Efficient Labelling of Pedestrian Supervisions


  • Kyaw Kyaw Htike UCSI University


Object detection is a fundamental goal to achieve intelligent visual perception by computers due to the fact that objects are the basic building blocks to achieve higher level image understanding. Among the numerous categories of objects in the real-world, pedestrians are among the most important due to several potential benefits brought about by successful pedestrian detection. Often, pedestrian detectors are trained in state-of-the-art systems using supervised machine learning algorithms which necessitates costly and often tedious manual annotation of pedestrians in the form of precise bounding boxes. In this paper, a novel weakly supervised learning algorithm is proposed to train a pedestrian detector that requires, instead of bounding boxes, only annotations of estimated centres of pedestrians. The algorithm makes use of a pedestrian prior learnt in an unsupervised way from the video and this prior is fused with the given weak supervision information in a systematic manner. By evaluating on publicly available datasets, we demonstrate that our weakly supervised algorithm reduces the cost of manual annotation of pedestrians by more than four times while achieving similar performance to a pedestrian detector trained with standard bounding box annotations.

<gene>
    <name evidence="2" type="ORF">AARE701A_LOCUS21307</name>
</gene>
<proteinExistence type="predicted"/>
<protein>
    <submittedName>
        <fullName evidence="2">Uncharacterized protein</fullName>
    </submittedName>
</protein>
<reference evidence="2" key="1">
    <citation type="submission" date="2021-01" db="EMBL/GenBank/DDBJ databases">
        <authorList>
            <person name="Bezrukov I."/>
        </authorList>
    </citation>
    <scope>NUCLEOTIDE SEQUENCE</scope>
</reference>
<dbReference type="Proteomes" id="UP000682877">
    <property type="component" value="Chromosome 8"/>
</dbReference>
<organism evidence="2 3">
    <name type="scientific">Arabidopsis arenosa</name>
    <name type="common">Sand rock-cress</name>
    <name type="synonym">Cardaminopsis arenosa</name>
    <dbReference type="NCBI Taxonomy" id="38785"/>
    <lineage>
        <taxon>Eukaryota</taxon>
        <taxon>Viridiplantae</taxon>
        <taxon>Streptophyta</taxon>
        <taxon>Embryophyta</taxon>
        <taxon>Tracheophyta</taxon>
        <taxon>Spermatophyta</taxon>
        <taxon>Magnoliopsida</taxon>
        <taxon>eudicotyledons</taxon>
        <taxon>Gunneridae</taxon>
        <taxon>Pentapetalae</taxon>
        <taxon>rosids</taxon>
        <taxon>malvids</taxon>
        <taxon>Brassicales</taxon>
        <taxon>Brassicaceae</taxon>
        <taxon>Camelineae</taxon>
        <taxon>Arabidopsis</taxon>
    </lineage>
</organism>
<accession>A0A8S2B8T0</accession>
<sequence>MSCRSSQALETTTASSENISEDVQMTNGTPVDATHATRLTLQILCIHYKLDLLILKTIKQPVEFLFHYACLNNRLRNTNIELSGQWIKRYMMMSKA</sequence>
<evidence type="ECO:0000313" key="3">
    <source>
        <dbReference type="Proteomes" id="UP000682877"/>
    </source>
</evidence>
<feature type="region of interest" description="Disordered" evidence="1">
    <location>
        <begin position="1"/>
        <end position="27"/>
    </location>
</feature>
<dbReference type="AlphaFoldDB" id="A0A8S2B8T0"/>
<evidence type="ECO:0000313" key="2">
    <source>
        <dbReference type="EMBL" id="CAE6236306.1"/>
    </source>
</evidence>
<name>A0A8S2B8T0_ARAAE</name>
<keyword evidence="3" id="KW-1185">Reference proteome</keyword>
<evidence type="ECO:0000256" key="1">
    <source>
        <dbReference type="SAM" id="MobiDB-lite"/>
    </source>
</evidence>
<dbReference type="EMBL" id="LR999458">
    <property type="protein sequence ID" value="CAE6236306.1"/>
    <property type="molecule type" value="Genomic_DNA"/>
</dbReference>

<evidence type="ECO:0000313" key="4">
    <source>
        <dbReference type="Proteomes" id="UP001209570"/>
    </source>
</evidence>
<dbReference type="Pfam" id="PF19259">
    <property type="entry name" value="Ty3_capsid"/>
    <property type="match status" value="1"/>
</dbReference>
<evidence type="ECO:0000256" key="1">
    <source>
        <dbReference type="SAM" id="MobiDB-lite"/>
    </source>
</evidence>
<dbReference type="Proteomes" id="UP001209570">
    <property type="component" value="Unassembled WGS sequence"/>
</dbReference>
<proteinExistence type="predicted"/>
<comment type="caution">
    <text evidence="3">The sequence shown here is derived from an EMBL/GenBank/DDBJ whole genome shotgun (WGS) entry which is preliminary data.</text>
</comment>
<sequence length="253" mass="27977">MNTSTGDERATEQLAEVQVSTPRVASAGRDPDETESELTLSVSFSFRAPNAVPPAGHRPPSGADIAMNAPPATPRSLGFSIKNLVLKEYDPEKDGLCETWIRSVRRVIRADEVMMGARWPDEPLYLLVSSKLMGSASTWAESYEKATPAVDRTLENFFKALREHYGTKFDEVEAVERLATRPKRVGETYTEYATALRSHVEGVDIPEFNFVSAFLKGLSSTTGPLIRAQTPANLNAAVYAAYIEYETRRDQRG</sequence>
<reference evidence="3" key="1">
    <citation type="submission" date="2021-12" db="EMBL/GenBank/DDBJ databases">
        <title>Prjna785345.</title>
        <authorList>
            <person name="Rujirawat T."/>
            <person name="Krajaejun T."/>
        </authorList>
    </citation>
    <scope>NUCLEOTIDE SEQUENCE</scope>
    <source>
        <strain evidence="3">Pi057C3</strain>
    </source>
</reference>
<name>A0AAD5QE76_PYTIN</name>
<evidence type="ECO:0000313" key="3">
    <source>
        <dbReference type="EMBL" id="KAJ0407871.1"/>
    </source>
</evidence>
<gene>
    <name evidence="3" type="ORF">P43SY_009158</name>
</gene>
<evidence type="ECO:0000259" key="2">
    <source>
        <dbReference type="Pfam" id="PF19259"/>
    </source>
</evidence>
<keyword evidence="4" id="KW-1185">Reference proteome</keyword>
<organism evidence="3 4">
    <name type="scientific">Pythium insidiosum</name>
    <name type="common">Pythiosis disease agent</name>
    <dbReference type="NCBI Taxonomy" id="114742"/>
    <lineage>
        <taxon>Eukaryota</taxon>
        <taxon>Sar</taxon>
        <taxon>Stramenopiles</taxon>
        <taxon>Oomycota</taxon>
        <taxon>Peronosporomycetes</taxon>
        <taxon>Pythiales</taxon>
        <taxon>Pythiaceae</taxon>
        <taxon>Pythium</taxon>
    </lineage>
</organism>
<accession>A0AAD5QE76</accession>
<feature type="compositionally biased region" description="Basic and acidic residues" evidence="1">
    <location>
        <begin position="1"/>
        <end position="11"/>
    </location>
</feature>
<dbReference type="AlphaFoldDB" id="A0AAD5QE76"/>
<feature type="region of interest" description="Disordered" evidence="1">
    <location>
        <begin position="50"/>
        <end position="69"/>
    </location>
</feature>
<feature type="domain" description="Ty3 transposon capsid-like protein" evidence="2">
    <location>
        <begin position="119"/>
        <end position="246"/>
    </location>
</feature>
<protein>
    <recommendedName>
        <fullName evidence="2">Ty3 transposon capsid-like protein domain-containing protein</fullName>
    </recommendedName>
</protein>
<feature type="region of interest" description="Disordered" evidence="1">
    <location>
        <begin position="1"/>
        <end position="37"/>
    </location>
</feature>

Object detection, Pedestrian Detecton, Weakly supervised learning, cue fusion

Author Biography

Kyaw Kyaw Htike, UCSI University

Kyaw Kyaw Htike is currently an Assistant Professor at School of Information Technology, UCSI University, Malaysia. He holds a PhD (2014) in Computer Vision from University of Leeds, UK. His thesis was on developing novel algorithms for domain adaptation applied to pedestrian detection. He spent a year working as a Research Fellow at University of Leeds on the project "Learning to Recognise Dynamic Visual Content from Broadcast Footage" in collaboration with University of Oxford and University of Surrey. His research interests include object detection, feature extraction, and integrating different supervision levels in the learning process to solve image recognition problems.




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